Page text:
A fellow employee at a company I used to work for once asked me what I thought about management’s new restructuring concept. Unfortunately I hadn’t heard that the company had published that information. They had put it on their intranet. I’d spent happier times at the dentist than logged in on their intranet.
The fact of the matter was my job at the time entailed reading a lot (of rubbish) the whole day long, as well as keeping abreast of what was going on in print media as well as online. That and the fact that I had at home a wall full of books, most of which I wanted to read but didn’t have time to, made poring over the company’s text-heavy intranet (and in German!) less of the delight that it should have been.
If this sounds at all familiar, ragan.com recently came to the rescue with a couple of interesting articles.
One by Lindsey Miller deals with giving “treats” to employees to entice them to the intranet. She talks about companies using fun easily digestible head candy such as contests, polls and employee-to-employee classifieds as a lure to the intranet.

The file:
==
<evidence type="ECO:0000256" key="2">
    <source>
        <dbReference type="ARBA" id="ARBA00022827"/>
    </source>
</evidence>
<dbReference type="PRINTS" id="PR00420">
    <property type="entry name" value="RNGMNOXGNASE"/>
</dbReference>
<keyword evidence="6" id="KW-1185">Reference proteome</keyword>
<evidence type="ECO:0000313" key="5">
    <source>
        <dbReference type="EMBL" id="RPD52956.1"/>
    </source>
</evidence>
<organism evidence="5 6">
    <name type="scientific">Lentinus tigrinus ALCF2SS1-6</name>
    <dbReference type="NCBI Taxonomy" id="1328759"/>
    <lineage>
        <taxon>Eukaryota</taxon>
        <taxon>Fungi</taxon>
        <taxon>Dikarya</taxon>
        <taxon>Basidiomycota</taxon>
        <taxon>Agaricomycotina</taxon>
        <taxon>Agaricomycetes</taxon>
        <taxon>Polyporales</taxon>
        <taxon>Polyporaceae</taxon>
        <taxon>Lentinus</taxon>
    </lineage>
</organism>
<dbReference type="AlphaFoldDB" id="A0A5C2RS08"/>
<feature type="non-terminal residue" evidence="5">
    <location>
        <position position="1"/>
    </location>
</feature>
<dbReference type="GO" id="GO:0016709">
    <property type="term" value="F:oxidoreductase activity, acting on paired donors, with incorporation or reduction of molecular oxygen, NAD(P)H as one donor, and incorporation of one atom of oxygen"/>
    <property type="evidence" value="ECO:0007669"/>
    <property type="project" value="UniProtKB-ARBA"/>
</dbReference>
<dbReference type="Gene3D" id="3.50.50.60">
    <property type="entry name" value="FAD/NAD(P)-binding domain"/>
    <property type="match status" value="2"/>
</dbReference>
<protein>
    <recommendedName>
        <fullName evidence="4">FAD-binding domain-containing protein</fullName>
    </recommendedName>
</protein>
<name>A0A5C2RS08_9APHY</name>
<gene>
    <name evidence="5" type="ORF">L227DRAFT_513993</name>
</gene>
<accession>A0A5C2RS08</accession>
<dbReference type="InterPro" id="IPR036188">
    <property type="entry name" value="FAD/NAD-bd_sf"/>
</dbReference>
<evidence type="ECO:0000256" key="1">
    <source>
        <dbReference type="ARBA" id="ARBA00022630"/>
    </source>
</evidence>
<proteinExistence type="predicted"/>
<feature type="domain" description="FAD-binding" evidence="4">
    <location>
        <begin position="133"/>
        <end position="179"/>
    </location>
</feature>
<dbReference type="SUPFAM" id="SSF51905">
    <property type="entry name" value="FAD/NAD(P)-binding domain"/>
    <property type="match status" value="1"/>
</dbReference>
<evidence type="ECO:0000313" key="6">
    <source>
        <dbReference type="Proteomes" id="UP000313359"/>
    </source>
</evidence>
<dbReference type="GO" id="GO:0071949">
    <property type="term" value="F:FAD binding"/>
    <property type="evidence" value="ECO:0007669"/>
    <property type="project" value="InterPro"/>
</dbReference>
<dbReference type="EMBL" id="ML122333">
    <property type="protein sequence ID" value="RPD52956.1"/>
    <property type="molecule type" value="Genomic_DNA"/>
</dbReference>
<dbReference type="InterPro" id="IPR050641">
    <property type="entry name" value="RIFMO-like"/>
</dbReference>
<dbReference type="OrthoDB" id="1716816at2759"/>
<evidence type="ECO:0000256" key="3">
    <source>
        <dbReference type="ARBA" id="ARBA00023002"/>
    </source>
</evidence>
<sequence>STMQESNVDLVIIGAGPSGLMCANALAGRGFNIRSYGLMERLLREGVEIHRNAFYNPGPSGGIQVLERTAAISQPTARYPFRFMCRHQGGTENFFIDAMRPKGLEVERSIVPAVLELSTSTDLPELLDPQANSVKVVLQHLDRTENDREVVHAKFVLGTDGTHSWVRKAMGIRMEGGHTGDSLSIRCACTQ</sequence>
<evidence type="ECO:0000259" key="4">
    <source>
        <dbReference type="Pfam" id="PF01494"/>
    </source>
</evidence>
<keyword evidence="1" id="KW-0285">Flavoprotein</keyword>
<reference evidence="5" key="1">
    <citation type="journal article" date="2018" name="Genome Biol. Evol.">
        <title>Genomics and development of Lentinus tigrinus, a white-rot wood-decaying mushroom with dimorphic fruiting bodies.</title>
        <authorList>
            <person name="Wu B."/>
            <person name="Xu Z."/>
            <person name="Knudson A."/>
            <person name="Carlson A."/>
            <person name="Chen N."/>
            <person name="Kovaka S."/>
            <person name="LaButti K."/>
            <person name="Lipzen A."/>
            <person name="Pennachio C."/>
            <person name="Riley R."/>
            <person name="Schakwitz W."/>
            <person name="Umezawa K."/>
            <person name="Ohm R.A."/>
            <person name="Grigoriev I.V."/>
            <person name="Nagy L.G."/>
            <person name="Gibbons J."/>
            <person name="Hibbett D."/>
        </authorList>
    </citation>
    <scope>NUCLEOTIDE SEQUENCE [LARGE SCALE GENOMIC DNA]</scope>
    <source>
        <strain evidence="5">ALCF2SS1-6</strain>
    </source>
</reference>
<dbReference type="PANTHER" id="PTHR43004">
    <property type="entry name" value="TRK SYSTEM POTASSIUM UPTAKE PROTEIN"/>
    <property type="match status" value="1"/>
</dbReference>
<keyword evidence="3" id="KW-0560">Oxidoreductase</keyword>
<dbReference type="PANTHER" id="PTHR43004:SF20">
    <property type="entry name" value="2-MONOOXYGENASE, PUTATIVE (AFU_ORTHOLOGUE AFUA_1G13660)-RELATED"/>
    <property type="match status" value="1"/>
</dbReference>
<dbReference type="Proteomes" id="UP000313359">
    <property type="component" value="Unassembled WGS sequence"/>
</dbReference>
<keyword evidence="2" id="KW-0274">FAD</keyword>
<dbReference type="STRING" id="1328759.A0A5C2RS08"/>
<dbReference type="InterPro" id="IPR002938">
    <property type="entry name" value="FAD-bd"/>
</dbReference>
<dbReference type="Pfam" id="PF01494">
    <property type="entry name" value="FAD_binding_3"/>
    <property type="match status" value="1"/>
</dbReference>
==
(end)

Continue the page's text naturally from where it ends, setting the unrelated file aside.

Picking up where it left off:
So while the employees are, say, figuring out which part of the colleague bio is true and which is fiction in order to win the 10-euro coupon for EuroDisney, they might also bother to glance at the bone-dry section on corporate strategy.
The other article by Shel Holtz talks about the tried-and-true method of making dull information accessible – print.
You want to tell me that the deadline for employee benefits enrollment is coming? Don’t bury it in the intranet, and don’t dare send me yet another email. Stick it on a bulletin board, a poster, or a table-tent card. Heck, even a sign in the men’s toilet will do. Any place where I’ll actually see it.
It seems to me, both articles boil down to the same thing – keep the message and the medium simple. The more complex the two things are, the harder you’re going to have work to get people to look at the stuff.